• Monitor Family Leave Bill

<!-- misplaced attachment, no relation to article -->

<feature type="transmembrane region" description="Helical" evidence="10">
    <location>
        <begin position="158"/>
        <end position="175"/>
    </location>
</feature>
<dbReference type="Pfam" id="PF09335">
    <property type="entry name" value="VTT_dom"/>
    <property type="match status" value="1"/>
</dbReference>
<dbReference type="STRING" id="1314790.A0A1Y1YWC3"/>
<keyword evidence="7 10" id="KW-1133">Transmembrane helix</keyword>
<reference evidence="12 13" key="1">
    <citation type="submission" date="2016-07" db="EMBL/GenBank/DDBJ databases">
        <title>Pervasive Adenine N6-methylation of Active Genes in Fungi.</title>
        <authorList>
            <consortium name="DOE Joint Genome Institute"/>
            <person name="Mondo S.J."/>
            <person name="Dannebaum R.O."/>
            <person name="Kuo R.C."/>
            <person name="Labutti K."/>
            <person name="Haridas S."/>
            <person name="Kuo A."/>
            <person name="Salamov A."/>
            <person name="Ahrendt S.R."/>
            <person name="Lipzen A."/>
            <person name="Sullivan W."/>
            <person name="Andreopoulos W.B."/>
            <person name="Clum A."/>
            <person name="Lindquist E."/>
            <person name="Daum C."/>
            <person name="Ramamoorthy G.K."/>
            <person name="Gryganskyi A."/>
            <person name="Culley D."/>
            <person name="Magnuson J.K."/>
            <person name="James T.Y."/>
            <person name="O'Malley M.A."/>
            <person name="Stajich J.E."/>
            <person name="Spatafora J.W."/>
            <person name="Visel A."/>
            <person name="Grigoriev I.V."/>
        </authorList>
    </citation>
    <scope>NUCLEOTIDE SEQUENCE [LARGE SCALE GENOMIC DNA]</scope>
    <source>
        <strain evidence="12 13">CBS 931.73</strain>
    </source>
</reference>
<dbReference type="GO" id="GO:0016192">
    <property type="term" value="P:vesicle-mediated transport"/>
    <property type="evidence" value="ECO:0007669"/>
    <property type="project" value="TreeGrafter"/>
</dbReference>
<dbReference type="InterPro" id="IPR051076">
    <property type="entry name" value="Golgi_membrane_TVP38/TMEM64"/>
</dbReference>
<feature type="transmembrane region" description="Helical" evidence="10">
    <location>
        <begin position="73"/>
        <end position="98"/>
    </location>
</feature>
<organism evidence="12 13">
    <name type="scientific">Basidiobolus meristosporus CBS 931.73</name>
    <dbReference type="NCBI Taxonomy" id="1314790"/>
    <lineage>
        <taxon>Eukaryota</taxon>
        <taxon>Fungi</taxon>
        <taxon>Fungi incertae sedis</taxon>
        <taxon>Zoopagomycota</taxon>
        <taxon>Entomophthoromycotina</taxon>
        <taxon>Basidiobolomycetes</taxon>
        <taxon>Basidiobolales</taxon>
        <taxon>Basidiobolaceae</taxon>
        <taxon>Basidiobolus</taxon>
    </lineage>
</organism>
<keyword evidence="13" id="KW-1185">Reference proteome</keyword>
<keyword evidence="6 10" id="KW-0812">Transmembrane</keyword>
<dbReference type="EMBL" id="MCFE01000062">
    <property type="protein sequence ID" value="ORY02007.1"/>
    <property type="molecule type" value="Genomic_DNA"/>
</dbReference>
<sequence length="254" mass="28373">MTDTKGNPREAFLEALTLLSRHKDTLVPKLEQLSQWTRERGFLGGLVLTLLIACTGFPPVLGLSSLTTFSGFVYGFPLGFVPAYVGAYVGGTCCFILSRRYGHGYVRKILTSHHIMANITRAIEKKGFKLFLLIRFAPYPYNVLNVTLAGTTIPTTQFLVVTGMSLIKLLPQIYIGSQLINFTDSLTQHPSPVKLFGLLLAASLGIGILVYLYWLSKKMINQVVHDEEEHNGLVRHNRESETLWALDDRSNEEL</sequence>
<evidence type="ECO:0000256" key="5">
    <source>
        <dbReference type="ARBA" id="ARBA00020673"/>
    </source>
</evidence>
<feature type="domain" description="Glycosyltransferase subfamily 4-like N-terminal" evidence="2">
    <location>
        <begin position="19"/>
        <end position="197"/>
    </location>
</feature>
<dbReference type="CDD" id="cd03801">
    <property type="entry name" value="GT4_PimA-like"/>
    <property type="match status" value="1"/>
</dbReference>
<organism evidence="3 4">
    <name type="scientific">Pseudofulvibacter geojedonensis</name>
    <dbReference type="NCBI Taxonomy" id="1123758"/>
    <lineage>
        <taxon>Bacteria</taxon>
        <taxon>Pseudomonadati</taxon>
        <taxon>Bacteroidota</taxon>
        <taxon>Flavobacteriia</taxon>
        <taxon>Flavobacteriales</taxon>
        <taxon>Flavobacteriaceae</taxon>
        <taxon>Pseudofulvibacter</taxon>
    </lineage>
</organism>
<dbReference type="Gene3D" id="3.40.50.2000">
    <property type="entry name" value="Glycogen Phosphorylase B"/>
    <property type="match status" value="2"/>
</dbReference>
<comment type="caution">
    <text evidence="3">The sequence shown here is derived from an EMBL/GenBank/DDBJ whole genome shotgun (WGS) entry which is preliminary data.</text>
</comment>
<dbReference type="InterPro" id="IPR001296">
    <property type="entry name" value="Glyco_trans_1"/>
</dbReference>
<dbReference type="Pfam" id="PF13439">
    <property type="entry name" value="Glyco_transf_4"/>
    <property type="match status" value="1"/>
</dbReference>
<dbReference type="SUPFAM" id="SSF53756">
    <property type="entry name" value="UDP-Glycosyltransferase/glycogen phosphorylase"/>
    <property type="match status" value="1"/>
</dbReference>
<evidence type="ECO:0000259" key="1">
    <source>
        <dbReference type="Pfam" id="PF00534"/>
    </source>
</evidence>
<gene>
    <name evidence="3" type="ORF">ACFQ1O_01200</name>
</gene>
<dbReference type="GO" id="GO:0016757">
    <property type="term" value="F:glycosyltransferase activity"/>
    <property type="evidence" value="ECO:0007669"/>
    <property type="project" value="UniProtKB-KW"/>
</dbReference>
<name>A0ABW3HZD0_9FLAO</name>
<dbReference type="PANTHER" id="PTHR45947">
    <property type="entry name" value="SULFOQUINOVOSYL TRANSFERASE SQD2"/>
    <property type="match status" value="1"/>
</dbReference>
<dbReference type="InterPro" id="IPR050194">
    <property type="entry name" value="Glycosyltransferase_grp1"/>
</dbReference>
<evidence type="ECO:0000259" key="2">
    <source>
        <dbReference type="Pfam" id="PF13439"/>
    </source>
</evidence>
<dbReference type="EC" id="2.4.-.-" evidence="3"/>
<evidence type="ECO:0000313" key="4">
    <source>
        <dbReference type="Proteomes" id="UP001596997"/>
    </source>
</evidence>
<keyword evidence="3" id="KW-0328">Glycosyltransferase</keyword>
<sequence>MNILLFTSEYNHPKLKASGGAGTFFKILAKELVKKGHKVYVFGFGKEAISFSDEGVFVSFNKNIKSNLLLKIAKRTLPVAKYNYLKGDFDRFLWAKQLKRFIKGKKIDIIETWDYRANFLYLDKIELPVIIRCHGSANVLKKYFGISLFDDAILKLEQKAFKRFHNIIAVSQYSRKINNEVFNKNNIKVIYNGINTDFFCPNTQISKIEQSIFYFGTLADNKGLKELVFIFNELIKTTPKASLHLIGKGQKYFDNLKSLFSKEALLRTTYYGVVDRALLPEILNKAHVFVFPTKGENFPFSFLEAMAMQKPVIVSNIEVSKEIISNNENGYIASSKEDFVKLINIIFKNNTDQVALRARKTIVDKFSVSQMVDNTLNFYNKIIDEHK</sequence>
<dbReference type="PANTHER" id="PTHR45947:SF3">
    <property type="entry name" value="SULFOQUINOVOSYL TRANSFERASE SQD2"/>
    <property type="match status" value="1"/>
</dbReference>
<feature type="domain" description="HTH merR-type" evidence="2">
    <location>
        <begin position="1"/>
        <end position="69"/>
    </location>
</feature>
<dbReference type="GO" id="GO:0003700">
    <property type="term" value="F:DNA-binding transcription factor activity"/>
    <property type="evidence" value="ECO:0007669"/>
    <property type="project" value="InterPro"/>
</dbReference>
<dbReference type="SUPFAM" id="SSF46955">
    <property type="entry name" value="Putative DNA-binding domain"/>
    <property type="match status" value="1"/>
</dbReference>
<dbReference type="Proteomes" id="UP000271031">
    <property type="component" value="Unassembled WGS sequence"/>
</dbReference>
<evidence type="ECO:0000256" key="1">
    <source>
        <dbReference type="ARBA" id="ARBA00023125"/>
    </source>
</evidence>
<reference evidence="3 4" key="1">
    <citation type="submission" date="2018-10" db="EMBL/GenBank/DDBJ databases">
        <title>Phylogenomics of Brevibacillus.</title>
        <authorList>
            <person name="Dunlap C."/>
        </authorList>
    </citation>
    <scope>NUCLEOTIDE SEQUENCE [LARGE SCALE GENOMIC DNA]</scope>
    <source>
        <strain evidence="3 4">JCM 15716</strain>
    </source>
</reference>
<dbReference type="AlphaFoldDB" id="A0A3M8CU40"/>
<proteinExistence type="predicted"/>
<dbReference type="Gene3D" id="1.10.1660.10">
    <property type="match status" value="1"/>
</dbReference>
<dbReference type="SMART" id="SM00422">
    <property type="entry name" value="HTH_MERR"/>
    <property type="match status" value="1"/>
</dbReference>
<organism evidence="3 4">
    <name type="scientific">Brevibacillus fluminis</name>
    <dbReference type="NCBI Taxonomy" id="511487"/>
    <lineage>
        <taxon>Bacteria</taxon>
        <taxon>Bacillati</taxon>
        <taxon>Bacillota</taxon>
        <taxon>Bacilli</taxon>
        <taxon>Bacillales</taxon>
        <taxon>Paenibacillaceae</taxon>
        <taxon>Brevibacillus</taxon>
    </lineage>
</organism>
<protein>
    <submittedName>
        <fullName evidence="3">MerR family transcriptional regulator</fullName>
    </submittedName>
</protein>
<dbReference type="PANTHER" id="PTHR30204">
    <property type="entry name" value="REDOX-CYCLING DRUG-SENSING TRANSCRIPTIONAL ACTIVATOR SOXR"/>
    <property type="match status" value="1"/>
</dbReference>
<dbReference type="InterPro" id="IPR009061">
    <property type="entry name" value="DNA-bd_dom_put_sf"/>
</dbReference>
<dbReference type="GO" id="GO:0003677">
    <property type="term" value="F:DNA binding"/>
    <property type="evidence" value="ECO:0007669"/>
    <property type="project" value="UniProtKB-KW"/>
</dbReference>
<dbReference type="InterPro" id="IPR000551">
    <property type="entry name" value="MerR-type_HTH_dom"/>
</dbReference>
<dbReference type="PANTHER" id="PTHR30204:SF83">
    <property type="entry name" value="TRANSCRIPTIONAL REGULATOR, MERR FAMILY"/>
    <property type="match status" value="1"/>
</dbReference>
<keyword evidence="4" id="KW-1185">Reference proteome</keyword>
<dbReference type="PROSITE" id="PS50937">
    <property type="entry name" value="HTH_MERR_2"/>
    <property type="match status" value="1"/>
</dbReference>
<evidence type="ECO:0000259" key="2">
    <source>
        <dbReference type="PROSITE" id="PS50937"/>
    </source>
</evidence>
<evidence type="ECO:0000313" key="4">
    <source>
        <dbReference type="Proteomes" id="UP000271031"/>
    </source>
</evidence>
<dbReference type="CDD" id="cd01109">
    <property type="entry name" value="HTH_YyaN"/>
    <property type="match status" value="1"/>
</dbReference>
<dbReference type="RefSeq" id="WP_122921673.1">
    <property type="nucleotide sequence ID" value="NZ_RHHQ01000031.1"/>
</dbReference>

Rumor has the TABOR Committee expecting that a new 1% payroll tax will be called something else by the legislature, so no voter approval will be allowed.  Learn how to track the introduction of new bills throughout the session (or exercise your knowledge if already familiar).  Once introduced, notify the Committee and keep us apprised of the progress of the legislation – when people can testify, revisions to the fiscal note, and so on.  Very likely there will be additional collaboration / coordination with other groups concerned about the bill.  A wild guess is that tracking will take 15 minutes a day until the bill dies, is passed, or session ends in May.  Additional communication may take one or two dozen hours.  A related task would be to generate guest columns in several major newspapers, a task that could double the time you contribute.